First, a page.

A freelance journalist who has reported on the deaths of Freddie Gray and Detective Sean Suiter has sued the administrative judge of Baltimore City Circuit Court after being denied a copy of an audio recording of a hearing.
Justine Barron said in her complaint that she went to the courthouse April 24 to pick up a copy of the recording she had previously requested. She was told the policy had changed and copies of audio recordings made of court proceedings would no longer be provided to those not involved in the case, the complaint said.
Barron’s complaint said she was given an order signed April 24 by Administrative Judge W. Michel Pierson that said “no copies of audio recordings maintained by the Office of the Court Reporter shall be made available to persons other than parties to the relevant proceeding or counsel to the relevant proceeding.”
Copies of audio recordings had been available from the court for a fee, and video recordings could be viewed at the courthouse. Maryland law, however, prohibits the broadcast of criminal proceedings.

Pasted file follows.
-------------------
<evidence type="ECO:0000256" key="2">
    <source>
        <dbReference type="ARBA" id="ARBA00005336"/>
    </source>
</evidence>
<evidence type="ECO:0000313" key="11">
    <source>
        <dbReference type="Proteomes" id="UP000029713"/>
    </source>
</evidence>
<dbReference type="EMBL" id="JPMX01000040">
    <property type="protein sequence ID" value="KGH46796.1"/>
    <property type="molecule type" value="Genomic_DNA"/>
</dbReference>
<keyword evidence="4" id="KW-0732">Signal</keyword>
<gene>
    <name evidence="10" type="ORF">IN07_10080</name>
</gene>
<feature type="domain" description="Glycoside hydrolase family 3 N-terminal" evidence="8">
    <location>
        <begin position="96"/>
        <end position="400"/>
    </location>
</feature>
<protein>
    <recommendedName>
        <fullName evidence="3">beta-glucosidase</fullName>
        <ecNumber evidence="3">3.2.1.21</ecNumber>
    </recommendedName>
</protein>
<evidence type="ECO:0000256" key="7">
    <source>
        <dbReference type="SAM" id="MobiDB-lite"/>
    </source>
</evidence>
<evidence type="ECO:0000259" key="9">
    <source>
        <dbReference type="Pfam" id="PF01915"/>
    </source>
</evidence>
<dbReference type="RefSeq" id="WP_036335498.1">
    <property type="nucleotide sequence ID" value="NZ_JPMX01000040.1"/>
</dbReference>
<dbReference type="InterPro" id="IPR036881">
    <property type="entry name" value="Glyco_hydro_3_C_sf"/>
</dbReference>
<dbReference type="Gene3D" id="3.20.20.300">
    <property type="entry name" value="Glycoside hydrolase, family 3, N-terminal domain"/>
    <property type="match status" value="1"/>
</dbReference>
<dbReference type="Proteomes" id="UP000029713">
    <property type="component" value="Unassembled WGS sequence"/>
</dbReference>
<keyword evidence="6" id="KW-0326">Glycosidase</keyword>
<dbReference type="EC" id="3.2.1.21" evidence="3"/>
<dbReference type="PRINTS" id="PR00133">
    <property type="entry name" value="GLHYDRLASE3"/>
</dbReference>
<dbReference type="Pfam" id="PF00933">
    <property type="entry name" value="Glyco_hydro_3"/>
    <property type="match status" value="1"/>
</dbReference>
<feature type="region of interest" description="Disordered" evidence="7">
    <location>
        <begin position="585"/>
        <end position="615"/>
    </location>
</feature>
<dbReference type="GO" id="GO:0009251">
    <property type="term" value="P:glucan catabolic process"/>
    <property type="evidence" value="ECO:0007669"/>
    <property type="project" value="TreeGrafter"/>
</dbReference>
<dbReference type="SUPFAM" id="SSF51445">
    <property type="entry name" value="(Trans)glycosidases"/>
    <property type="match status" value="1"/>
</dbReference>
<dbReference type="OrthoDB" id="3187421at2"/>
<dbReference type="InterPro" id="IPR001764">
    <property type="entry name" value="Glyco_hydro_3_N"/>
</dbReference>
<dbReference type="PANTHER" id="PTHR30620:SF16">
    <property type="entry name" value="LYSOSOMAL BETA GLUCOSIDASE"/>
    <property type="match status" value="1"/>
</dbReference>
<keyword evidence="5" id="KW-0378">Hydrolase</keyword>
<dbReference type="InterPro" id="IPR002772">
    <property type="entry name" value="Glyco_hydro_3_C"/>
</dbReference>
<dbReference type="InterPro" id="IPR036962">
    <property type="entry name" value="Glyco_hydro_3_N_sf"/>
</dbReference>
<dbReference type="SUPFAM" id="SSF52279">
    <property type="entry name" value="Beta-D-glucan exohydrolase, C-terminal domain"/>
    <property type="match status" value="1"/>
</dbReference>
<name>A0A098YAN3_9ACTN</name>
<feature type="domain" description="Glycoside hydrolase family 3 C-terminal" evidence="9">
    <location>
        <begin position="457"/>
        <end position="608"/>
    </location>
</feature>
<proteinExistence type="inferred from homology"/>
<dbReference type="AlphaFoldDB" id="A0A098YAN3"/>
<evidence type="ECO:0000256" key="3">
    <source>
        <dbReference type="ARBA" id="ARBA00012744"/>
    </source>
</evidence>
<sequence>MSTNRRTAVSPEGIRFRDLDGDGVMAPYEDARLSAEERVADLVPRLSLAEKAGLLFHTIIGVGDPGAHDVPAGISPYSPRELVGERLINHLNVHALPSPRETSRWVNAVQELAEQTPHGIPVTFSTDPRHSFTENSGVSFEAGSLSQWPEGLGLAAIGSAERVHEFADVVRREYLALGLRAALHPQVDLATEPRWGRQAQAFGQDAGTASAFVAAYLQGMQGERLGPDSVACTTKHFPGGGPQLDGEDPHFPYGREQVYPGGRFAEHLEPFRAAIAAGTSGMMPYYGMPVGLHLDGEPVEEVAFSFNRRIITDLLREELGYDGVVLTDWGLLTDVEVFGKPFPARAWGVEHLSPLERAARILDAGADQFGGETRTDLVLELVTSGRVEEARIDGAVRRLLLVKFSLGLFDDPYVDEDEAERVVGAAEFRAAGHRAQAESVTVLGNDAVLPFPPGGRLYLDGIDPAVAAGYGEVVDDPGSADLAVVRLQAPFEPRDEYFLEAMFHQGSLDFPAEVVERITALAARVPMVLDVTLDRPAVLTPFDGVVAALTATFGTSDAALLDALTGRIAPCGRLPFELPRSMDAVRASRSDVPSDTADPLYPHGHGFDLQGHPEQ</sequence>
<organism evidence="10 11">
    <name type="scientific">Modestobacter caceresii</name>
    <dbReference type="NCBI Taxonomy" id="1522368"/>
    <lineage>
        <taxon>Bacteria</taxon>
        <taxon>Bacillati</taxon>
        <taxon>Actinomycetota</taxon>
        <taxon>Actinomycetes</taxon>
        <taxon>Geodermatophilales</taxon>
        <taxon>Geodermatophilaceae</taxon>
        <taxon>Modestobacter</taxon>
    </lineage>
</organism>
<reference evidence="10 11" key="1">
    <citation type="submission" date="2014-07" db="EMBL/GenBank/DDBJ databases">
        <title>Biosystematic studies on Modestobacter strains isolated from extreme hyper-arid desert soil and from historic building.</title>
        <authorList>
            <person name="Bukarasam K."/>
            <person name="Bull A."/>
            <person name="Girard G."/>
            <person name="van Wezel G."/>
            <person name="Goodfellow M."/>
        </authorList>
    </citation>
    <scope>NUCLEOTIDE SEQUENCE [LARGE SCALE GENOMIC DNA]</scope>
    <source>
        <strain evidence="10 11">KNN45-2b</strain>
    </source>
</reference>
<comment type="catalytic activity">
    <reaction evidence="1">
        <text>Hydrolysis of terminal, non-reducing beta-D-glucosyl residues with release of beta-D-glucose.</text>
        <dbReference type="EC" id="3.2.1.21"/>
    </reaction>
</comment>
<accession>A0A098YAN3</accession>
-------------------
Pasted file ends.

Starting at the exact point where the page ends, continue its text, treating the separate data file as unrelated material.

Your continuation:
Barron said she has not violated the broadcast ban, although she has worked in the past with the “Undisclosed” podcast, which has used trial audio. “That may be what triggered them to deny my request,” Barron said.
The ban became an issue in a podcast and a documentary on the conviction of Adnan Syed for the 1999 murder of his ex-girlfriend, Hae Min Lee, when they were students at Woodlawn High School. The popular podcast, “Serial,” which brought renewed interest in the case, included audio from his trial, prompting court officials to consider holding its creators in contempt.
But they took no action after “Serial” producer Sarah Koenig said she was unaware of the ban on airing the audio, had received incorrect legal advice on the state rules and promised not to broadcast tapes of proceedings in the future.
In March, HBO debuted a four-part documentary, “The Case Against Adnan Syed,” that featured video footage from the trial. Pierson sent HBO a letter that it should “immediately cease any broadcasting of Maryland criminal trials,” but the network told The Baltimore Sun it had obtained the footage lawfully, and “the First Amendment protects the filmmaker’s right to include it in the documentary.”